Tuesday, July 6, 2010

when life hands you lemons

Ok, this is not about lemons or lemonade. But it is about what to do when you think you have a dud on your hands and then-AHA!

This HOT holiday weekend brought me to my dear friend's beautiful home in Ellenville, NY. It was a weekend of good eating, good conversation  AND  there was hiking at nearby Minnewaska State Park Preserve in New Paltz. We found a cool path through the woods to a scenic waterfall with not a lot of water falling, but a lovely chill in the air from the cavern of jagged stones.

The bottom of the waterfall at Minnewaska State Park Preserve.

The heat was not universally kind, however and a casualty of the day was my host's tomato plant that had lost all its leaves in the heat wave. Could it be salvaged with a lot of watering? A local resident neighbor assured us it could not. Could we harvest the hard green tomatoes that were withering on the vine? Possibly. Fried green tomatoes live on in folklore and not without good reason. Or so we were willing to find out. We plucked the fruit from the bare branches and sliced them open to see what we had on our hands.

The fruit was bright, juicy and green! Perfecto! A quick dredging in beaten egg and then cornmeal and then sauted in oil till golden. 

We decided to do a zucchini as well. Why not?
The tomatoes were delicious- tender, tart, and filled with a delicate young tomato flavor. Serve with a lemon and herb seasoned  aioli for a simple summer appitizer.

Fried Green Tomatoes with Lemon Aioli

-Cut tomatoes into thick slices
-beat an egg in a small bowl and season with salt and pepper
-put a cup of cornmeal in a small bowl
-dip tomatoes in egg and then in cornmeal, set on a plate or cookie sheet
-heat 1/4 cup of oil in a saute pan and when hot, fry the tomatoes in a single layer for 5 minutes on each side until golden. 
-drain tomatoes on a paper towel.
-serve warm with lemon aioli

Lemon Aioli
-1 cup of mayo mixed with 1 Tbs. Lemon zest, 2 Tbs. lemon juice, 1Tbs. minced chives, 1 or 2 dashes of tabasco sauce
-Mix all together with a whisk
-chill before serving

Beautiful pictures, Deb! Love them! Over the past few weeks I have really been in a "get-together" frame of mind. This past Saturday, I invited a few friends over for an impromptu barbeque. Nothing fancy, just great, inexpensive summertime wines and simple grilled veggies on a beautiful ciabatta that I grilled and coated with homemade pesto and fresh, locally made mozzarella. My stomach is growling in recollection!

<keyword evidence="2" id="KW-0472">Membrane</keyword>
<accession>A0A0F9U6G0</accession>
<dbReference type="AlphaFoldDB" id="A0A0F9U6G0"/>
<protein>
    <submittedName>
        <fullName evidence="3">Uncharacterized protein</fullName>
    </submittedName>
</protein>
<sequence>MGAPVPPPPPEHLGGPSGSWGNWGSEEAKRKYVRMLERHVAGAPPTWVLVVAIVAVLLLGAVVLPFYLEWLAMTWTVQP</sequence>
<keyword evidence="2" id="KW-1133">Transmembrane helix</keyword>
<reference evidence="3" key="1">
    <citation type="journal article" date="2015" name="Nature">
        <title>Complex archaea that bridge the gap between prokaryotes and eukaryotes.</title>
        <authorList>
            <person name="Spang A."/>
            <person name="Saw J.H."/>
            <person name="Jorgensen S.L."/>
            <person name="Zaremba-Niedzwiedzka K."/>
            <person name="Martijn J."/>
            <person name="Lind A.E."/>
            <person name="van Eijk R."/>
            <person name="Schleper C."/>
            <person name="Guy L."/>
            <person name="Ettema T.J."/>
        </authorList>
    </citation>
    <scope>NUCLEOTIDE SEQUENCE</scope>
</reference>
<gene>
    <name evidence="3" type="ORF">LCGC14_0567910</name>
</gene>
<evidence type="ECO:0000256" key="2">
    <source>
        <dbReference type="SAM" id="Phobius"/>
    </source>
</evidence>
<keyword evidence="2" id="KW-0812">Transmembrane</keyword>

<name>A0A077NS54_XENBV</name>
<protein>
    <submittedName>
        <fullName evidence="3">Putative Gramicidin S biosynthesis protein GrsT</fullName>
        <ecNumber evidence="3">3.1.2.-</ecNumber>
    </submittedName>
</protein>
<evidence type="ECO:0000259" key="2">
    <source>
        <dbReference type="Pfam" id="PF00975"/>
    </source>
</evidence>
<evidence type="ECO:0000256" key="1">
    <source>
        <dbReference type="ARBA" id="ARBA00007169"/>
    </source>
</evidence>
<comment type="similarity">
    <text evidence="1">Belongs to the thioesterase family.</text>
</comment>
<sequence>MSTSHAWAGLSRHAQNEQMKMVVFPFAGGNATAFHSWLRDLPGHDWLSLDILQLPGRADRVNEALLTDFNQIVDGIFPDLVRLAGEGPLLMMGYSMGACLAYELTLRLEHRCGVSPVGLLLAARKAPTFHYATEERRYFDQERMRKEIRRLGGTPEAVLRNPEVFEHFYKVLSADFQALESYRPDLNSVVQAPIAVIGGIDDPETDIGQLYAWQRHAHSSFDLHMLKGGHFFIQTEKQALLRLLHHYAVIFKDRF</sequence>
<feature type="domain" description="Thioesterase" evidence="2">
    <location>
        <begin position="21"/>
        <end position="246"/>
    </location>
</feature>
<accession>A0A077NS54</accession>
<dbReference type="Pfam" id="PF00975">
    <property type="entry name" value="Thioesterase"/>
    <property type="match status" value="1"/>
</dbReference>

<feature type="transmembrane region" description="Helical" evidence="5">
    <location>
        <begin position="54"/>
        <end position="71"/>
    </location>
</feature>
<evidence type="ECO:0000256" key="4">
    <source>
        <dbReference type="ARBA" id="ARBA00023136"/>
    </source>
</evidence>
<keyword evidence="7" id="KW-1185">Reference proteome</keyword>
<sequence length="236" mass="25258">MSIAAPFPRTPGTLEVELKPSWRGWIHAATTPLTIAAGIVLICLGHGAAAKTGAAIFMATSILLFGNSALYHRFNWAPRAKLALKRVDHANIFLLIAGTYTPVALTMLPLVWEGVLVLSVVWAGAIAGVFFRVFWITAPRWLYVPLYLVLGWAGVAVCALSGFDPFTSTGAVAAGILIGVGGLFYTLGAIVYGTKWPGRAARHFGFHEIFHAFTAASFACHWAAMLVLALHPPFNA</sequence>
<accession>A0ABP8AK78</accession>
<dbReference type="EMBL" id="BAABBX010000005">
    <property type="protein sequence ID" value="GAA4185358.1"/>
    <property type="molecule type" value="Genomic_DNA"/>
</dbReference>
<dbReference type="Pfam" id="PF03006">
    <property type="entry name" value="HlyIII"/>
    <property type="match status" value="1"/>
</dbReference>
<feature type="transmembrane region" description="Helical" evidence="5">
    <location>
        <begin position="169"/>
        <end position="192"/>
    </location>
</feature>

This brings me to Deb's recipe for fried green tomatoes. What a perfect recipe to include at one of these gatherings of friends. In a few weeks, I am hosting a "candle party" for a large group of women and you can be sure Fried Green Tomatoes will be on the menu! Deb - is it easy to actually find these under-ripe tomatoes in local markets and shops? I would think they would strive to only show ones already ripened, or on their way to ripeness. I don't have my own garden, so I am hoping I can locate some.

As for wine, I definitely want to drink white with these fried treats. Wines with good acidity tend to go well with most things fried or creamy. So, the tomatoes as well as the aioli will work well with a wine with this quality. I love Muscadet in the summer (I love it all year round, actually, but it has a particular affinity with the warmer weather!). A crisp, white, bright, fresh wine like Muscadet would just pair perfectly with Deb's recipe. And what's great is that you don't have to spend a lot of money to find a superb one. My favorite Muscadets are in the $10-$15 price range.

Two things to keep in mind when finding the perfect Muscadet: First, the best ones come from the area in the Loire Valley in France called the Muscadet Sevre-et-Maine. There are four communes in the region that can put this on the label and so this is always something to look for. Second: the best Muscadet also has "sur lie" on the label. This means that the wine has been kept on its lees (mostly dead yeast and skins) throughout the winter after harvest, before bottling. Since the wine has been allowed to mingle with its lees, it tends to pick up some extra richness. Also, by leaving the wine in the same fermentation tank with the lees, the carbon dioxide released during fermentation gives the wine some extra "zip".

If you are thinking about making Deb's Fried Green Tomatoes - definitely consider Muscadet as your wine of choice! I know that's what I'll be drinking!


  1. Very interesting about Muscadet- I had no idea! As for green tomatoes, well you are correct in that you won't find them in the supermarket. Best to look through a friends garden for a particularly abundant crop. Not every tomato on the vine will ripen. If you cn't find the green tomatoes, consider just using a zucchini or yellow squash.

  2. I LOVE fried green tomatoes!! I will try pairing with an aioli next time!

  3. Last year with the blight epidemic, fried green tomatoes (along with tomatillos) became staples during the tomato-less summer. I didn't pair it with a dipping sauce so will definitely try this one (maybe in the fall when the season is ended). I'm too eager for my ripe blight-free tomatoes this season!


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